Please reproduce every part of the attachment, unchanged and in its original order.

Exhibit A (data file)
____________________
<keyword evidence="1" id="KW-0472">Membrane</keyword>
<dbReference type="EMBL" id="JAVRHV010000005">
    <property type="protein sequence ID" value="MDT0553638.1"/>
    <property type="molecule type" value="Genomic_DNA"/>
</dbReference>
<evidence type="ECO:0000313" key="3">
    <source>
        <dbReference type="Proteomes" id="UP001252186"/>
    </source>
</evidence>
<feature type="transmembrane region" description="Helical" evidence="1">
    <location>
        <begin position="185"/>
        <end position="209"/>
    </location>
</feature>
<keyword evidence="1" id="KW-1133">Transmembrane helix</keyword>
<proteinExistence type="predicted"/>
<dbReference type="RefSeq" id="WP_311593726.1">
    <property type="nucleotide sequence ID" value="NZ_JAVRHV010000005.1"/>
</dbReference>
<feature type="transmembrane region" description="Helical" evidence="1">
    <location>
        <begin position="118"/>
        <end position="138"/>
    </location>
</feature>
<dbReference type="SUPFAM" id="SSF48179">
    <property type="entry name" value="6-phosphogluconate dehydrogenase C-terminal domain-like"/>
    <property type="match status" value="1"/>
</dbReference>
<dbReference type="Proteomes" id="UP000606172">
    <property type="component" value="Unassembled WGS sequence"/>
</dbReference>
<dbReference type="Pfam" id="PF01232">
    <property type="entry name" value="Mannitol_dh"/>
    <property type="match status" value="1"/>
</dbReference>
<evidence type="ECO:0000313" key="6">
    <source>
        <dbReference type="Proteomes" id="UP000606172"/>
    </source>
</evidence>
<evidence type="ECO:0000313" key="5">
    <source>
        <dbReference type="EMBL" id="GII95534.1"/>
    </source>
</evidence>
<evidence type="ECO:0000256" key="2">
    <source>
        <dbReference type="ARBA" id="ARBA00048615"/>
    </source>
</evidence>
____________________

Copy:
<keyword evidence="1" id="KW-0472">Membrane</keyword>
<dbReference type="EMBL" id="JAVRHV010000005">
    <property type="protein sequence ID" value="MDT0553638.1"/>
    <property type="molecule type" value="Genomic_DNA"/>
</dbReference>
<evidence type="ECO:0000313" key="3">
    <source>
        <dbReference type="Proteomes" id="UP001252186"/>
    </source>
</evidence>
<feature type="transmembrane region" description="Helical" evidence="1">
    <location>
        <begin position="185"/>
        <end position="209"/>
    </location>
</feature>
<keyword evidence="1" id="KW-1133">Transmembrane helix</keyword>
<proteinExistence type="predicted"/>
<dbReference type="RefSeq" id="WP_311593726.1">
    <property type="nucleotide sequence ID" value="NZ_JAVRHV010000005.1"/>
</dbReference>
<feature type="transmembrane region" description="Helical" evidence="1">
    <location>
        <begin position="118"/>
        <end position="138"/>
    </location>
</feature>
<dbReference type="SUPFAM" id="SSF48179">
    <property type="entry name" value="6-phosphogluconate dehydrogenase C-terminal domain-like"/>
    <property type="match status" value="1"/>
</dbReference>
<dbReference type="Proteomes" id="UP000606172">
    <property type="component" value="Unassembled WGS sequence"/>
</dbReference>
<dbReference type="Pfam" id="PF01232">
    <property type="entry name" value="Mannitol_dh"/>
    <property type="match status" value="1"/>
</dbReference>
<evidence type="ECO:0000313" key="6">
    <source>
        <dbReference type="Proteomes" id="UP000606172"/>
    </source>
</evidence>
<evidence type="ECO:0000313" key="5">
    <source>
        <dbReference type="EMBL" id="GII95534.1"/>
    </source>
</evidence>
<evidence type="ECO:0000256" key="2">
    <source>
        <dbReference type="ARBA" id="ARBA00048615"/>
    </source>
</evidence>